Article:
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50 States Day 187

  50 States Day 187 Las Vegas to San Diego, 357 miles
“Politicians are like diapers; they need to be changed often and for the same reason.”
˜Mark Twain

Because we're off of the Adventure (technically), off course and visiting the fam, today seemed a good day for a
Uncle Tom's Cabin
By Harriet Beecher Stowe
Imagine you decide to make money as a cab driver. You buy a new cab, the interior treats you to that new car smell, and the floor mats are pristine. A hundred thousand miles later the car is showing signs of age; the seats are getting soft and broken down, the transmission shifts funny and the radio has been mute for a few thousand miles. You sell it to a low budget cabbie, and he takes it and drives it another hundred thousand miles more, and since the doors are falling off of it, the seats are all torn up and the engine is belching out smoke and leaking at a great rate, he takes it to a recyclers and crushes it up.

The cab is the life of a slave. Suppose a benevolent owner takes good care of his slaves and offers them freedom upon his death. However, he fails to take care of the paperwork, so the man is sold at auction. Think wholesaler. Someone picks him up. A few setbacks and this owner sells him, but he's older now and worth less; his back is bad, teeth not too good, and his hands are calloused and arthritic.  A lowlife picks him up- a bargain- and will use him up.

Ms. Stowe writes of a story like this, of Tom, whose life continues to deteriorate with each successive owner. While we cannot imagine this scenario, it was entirely possible in the 1800s, and people either actively participated or passively ignored slavery. Another scenario she illuminates is husbands and children being sold away from wives and mothers, the owners claiming, "She's not really a person. Besides, she can marry someone else."

Stowe injects a relative from the North, who doesn't believe in slavery, yet has no use for the Negroes. Neither North or South seems to come up with viable answers to this terrible problem.

Tom manages to retain his integrity throughout the book, loving God and his fellow man-even his owners-no matter how well or badly they treat him. The book, written with an obvious agenda, accomplishes Stowe's goal, of highlighting the problem of slavery while captivating the reader. Just like our inability to ease past a car wreck without slowing and staring, the reader cannot believe the horrors of slavery while engrossed in the story.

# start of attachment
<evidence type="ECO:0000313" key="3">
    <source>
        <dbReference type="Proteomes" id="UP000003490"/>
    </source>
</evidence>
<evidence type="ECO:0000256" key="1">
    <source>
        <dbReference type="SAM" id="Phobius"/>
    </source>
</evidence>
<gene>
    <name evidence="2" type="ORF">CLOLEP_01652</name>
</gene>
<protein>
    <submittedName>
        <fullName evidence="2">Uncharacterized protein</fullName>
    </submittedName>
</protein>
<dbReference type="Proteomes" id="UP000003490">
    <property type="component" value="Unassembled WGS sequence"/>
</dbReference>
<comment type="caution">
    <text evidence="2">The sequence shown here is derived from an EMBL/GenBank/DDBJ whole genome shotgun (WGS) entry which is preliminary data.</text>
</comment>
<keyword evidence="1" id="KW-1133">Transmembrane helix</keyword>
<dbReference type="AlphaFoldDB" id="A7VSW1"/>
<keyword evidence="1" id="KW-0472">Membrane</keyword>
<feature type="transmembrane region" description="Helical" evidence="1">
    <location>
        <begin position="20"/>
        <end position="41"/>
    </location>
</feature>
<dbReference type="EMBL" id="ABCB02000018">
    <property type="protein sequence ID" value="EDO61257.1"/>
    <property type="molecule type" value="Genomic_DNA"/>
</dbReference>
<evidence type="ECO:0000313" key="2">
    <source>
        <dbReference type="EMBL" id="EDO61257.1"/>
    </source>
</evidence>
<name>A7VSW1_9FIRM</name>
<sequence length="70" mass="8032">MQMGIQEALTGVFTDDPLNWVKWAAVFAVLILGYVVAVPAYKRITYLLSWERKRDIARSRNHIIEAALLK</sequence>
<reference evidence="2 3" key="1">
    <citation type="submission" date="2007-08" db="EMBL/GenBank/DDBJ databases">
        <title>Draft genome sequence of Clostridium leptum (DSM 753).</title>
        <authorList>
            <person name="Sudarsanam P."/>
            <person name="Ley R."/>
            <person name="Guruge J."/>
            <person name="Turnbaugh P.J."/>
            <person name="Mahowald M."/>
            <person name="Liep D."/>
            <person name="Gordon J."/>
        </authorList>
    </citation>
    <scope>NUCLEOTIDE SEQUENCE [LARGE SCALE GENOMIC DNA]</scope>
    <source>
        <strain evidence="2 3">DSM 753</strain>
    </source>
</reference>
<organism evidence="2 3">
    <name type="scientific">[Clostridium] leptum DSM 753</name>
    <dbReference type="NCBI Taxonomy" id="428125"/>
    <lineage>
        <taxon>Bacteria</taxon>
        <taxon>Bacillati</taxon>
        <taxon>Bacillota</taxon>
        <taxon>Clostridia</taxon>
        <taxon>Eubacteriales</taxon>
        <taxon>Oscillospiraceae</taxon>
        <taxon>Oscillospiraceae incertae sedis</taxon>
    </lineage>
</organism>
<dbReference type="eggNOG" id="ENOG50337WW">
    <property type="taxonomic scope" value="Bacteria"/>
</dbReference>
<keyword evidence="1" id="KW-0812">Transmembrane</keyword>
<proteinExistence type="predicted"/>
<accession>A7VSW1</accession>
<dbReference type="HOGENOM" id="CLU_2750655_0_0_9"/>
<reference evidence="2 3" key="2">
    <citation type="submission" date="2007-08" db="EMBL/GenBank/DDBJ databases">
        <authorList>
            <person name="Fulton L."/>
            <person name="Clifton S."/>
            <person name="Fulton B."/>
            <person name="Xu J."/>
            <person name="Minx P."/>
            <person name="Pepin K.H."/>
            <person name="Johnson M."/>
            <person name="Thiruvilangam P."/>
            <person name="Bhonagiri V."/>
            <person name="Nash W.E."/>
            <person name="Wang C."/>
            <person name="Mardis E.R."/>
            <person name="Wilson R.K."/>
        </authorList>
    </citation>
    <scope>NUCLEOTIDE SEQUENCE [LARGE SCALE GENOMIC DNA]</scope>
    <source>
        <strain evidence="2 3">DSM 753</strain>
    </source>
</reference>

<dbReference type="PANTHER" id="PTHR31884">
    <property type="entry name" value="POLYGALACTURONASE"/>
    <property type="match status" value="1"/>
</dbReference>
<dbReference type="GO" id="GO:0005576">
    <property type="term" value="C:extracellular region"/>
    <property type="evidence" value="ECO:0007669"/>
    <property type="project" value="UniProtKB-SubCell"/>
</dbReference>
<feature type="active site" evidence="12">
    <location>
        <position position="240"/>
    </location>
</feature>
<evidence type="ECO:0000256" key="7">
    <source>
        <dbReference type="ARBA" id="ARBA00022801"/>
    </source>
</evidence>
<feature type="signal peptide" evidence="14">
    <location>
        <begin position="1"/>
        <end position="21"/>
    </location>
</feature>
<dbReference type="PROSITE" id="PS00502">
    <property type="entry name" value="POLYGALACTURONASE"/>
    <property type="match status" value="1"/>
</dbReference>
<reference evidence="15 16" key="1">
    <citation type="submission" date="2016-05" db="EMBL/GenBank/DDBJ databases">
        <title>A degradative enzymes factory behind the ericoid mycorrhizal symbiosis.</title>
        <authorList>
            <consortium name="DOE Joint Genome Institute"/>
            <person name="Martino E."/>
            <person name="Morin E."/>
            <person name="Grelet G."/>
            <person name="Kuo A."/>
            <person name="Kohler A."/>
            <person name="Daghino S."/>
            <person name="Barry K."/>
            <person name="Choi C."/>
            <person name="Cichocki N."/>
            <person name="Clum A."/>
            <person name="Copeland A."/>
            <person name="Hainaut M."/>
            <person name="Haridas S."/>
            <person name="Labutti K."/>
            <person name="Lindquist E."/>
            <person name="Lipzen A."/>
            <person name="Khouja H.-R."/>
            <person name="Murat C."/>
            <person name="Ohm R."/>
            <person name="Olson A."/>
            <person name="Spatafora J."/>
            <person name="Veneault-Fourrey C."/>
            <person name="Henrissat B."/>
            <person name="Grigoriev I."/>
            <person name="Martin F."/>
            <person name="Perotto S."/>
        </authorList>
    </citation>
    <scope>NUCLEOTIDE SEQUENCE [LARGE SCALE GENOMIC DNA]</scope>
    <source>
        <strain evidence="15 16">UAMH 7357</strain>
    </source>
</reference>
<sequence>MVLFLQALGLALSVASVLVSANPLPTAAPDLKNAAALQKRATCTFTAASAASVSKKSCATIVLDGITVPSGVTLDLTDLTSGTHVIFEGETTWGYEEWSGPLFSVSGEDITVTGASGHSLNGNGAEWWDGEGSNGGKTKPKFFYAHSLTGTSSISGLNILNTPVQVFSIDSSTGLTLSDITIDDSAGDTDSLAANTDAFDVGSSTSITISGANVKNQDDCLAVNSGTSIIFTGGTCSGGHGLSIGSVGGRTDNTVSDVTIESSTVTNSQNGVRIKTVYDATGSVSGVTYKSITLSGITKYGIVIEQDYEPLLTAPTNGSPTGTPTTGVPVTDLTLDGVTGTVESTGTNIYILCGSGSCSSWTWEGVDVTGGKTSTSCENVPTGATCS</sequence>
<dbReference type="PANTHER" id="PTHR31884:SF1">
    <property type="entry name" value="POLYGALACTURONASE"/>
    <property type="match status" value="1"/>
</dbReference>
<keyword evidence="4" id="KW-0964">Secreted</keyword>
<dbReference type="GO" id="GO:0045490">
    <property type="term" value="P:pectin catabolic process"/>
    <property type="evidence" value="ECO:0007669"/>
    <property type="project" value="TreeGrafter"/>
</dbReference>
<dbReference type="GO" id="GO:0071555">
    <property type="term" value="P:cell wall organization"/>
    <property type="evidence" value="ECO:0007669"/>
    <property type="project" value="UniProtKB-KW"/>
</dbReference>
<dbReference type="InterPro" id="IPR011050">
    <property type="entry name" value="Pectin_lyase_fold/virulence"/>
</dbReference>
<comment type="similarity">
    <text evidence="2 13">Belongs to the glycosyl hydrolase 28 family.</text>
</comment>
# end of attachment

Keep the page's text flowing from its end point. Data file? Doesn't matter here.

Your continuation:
Stowe received a firestorm of criticism for her tome at the time of its printing, yet the massive sales of the book told the critics that it engaged the reading public. Scores of decades later, one reads this story with amazement and befuddlement. How did we get that way, where slavery was considered at best a good business decision?

I have read quite a few classics lately, and many have been a struggle to get through, whether from their tedious prose or difficult use of the language. Yet Uncle Tom's Cabin is a good read, without the exhaustion. Finally, it made me wonder: What is our society doing now, that generations later, the public would say, "What were they thinking?"

You've been waiting and wondering, so let's give it up for Quilter girl!

It has been almost two weeks since I have written.  It has been an eventful time full of family and friends.  What a blessing to have the opportunity to get to know our newest grandchildren, Sara and Samuel who are a wonderful addition to our family.  Amy and Issouf are quickly adjusting to their new family, when you consider that one year ago Amy was single and Issouf was in Niger.  

So now we are on our way back to the adventure, back to Newark to see what waits for us there.  Is there power at the hotel?  Are the bike and trailer okay? Is gasoline available?  Are the roads okay?  What is the weather going to be?  It will be interesting!  
CORRECTION: Hats off to Mark Cline, who graciously mentioned that the Yaris may be a Toyota, not a Hyundai, in the blog yesterday. Duh! And apologies to Hyundai, and/or Toyota, whoever would be offended. It's still a great little car.

 Love those desert sunsets. 

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